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New ag pest bothers people more than it harms crops
MISSISSIPPI STATE -- An unusual new agricultural pest has made its way throughout most of the state, and while its impact on soybeans has been low, it is causing trouble in homes.
The kudzu bug is an invasive species from Asia that arrived in Atlanta, most likely at the airport. First found in Georgia in 2009, the pest rapidly spread across the entire Southeast and has made it as far as Arkansas and Louisiana.
Mississippi State University entomologists said the insect is winged, brown and about the size of a pencil eraser, and it has piercing/sucking mouthparts like a stinkbug. It has three life stages -- egg, nymph and adult -- and has no native predators or parasites that attack them.
“We’ve never had a member of this insect family in the country before,” said Blake Layton, Extension entomologist.
Kudzu bugs can cause problems in soybean fields, but so far, they have been more of a nuisance indoors. They like to spend cold weather indoors, so homeowners near kudzu-infested areas play unwanted hosts to them in the winter. The pests often congregate in large numbers on building exteriors, but they find a way inside whenever they can.
“They have a bad smell, and they have some irritating chemical that they exude that can burn and cause blisters if it gets on your skin,” Layton said. “People seem to have different sensitivity to them, and most problems seem to come when the insects rub against skin, such as when they get down the collar of a person’s shirt.”
Kudzu bugs so far have only been a problem to people who live near heavy kudzu infestations. In these cases, physical exclusion is the best defense against these home-invading insects.
“Make sure your house is bug-proof,” Layton said. “Kudzu bugs are very susceptible to pyrethroid chemicals, and these can be used on building exteriors, but the bugs just keep coming. Inside, a vacuum cleaner is the best way to deal with these insects.”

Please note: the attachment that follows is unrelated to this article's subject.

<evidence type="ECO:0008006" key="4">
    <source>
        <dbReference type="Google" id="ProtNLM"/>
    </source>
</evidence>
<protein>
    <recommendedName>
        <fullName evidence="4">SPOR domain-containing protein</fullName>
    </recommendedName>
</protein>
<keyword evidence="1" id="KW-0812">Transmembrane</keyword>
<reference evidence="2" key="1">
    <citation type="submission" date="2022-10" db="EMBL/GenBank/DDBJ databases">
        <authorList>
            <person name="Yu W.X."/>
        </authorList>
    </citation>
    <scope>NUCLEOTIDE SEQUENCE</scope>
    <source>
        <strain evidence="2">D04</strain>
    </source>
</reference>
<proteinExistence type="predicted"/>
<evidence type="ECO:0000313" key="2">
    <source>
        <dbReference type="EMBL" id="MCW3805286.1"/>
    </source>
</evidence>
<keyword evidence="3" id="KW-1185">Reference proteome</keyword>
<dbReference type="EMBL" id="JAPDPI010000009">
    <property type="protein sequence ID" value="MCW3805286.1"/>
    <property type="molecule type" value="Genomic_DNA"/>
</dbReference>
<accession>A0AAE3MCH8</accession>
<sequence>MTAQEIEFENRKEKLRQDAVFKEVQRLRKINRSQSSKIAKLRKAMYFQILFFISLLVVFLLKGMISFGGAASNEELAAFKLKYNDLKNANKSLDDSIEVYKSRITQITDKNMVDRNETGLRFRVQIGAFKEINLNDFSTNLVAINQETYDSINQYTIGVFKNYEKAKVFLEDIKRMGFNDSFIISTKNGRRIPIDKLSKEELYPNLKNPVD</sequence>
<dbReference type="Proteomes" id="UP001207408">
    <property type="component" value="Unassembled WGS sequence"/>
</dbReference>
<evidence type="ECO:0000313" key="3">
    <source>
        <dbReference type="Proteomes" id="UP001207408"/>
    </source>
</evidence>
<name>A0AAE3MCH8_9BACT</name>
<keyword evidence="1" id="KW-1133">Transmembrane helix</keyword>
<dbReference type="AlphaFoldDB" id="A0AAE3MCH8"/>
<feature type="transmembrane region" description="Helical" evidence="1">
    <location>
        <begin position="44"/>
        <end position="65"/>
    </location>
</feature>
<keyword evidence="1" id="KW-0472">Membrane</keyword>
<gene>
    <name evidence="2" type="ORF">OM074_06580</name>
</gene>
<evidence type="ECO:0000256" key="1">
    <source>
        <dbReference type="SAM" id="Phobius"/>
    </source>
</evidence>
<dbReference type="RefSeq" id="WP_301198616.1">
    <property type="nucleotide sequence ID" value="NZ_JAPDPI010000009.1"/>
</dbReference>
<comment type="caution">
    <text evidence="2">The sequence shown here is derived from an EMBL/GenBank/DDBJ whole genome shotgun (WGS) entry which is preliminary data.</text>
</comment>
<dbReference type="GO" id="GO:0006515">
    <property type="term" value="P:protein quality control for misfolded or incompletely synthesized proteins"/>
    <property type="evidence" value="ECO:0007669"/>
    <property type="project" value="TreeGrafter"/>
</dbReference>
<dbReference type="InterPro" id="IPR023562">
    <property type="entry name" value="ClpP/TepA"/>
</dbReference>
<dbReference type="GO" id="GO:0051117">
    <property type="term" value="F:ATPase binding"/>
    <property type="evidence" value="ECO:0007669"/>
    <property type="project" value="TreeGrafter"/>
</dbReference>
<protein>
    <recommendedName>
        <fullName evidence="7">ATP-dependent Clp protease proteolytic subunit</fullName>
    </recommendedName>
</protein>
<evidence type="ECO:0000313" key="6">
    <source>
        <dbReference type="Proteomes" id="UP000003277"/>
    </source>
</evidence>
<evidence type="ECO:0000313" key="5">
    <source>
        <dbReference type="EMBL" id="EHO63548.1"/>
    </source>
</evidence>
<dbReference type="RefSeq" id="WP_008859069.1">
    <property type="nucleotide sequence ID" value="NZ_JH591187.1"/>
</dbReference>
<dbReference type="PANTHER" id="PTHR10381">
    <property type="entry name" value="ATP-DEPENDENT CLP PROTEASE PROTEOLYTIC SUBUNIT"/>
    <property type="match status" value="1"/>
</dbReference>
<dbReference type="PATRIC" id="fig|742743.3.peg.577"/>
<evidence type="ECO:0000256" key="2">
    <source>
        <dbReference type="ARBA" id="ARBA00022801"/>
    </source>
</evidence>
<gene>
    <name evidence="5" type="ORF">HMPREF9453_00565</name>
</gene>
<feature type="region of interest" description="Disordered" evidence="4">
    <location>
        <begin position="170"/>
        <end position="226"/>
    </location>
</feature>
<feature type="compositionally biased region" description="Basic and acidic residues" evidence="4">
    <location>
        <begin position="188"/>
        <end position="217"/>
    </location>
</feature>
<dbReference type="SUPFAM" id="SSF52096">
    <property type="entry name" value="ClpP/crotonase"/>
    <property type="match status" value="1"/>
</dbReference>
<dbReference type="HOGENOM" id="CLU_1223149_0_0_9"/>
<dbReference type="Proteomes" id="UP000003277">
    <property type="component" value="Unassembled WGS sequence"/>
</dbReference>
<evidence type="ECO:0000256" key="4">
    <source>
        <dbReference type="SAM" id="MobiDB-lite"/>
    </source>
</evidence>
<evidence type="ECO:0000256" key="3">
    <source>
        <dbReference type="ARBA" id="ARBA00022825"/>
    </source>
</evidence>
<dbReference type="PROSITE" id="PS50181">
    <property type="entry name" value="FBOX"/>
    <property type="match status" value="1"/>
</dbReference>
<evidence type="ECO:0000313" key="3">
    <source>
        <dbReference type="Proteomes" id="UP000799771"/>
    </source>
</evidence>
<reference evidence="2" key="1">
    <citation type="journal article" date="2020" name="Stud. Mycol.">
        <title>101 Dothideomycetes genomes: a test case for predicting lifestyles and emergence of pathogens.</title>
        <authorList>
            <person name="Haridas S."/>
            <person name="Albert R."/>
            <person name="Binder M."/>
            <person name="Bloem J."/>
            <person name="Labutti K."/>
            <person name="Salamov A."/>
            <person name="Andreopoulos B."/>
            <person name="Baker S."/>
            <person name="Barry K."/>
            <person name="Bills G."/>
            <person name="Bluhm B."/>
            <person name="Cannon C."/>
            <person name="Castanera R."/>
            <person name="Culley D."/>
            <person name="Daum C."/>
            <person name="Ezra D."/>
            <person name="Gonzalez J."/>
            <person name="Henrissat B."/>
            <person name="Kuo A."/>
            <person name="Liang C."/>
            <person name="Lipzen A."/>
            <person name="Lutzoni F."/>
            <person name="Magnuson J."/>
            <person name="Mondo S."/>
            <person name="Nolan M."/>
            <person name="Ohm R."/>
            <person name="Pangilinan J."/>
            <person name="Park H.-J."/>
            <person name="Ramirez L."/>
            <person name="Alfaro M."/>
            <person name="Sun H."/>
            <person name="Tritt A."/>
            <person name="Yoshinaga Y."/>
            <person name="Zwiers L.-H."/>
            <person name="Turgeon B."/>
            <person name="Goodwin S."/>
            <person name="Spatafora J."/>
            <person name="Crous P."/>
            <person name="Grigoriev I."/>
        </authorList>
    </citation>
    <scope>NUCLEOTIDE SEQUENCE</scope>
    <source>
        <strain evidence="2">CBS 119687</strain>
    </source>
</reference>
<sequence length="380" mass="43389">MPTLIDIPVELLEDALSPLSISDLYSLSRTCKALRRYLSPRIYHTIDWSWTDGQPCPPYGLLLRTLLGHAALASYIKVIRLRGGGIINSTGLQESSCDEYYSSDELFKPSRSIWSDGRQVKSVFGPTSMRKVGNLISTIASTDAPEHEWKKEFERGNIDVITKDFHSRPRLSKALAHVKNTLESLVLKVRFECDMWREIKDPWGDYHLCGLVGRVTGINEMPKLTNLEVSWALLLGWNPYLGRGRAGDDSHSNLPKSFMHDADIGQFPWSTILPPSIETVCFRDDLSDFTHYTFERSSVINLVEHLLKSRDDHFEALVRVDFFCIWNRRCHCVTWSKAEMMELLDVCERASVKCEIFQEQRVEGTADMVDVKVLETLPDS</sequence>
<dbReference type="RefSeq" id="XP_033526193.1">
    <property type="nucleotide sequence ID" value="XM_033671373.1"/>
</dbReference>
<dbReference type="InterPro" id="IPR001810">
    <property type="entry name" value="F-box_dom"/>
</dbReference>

Besides being a pest around houses, the insect has the potential to cause some crop damage. When not feeding on kudzu, the beetle likes soybeans, and Mississippi farmers have planted more than 2 million acres of this crop in recent years.
Angus Catchot, Extension agronomic crops entomologist, said kudzu bugs are in nearly every Mississippi county. In 2014, farmers sprayed more than 5,000 acres of soybeans for this pest.
“Most of the acres that were sprayed were located south of Interstate 20,” Catchot said. “Although we’re finding them more frequently across the state in soybeans and kudzu, they have not reached the level that they are a routine pest that has to be regularly treated.”
Kudzu bugs feed on the leaf petioles and stems, not on the leaf or the fruit. With high enough numbers, they can sap plants of their vigor, but it an infestation must be severe before it becomes economically important enough to spray.
“We’re pretty intense managers of soybeans in Mississippi, and we feel like this is a pest we can manage,” Catchot said.
While present in the Delta, the kudzu bug is controlled by the same chemicals used to control stinkbugs, one of soybeans’ major pests. In the southern part of the state, fields are smaller and harder to spray, and that is where kudzu bugs have caused problems in soybeans.
MSU researchers have adopted thresholds from other Southeastern states that have had the pest for a number of years and have collected several years of data. In general, they recommend spraying an insecticide for kudzu bugs when there are five kudzu bugs found per plant in the vegetative stages. During the reproductive stages, MSU recommends treating when an average of 25 nymphs are found per 25 sweeps.
These recommendations were added to the 2015 Insect Control Guide for Agronomic Crops.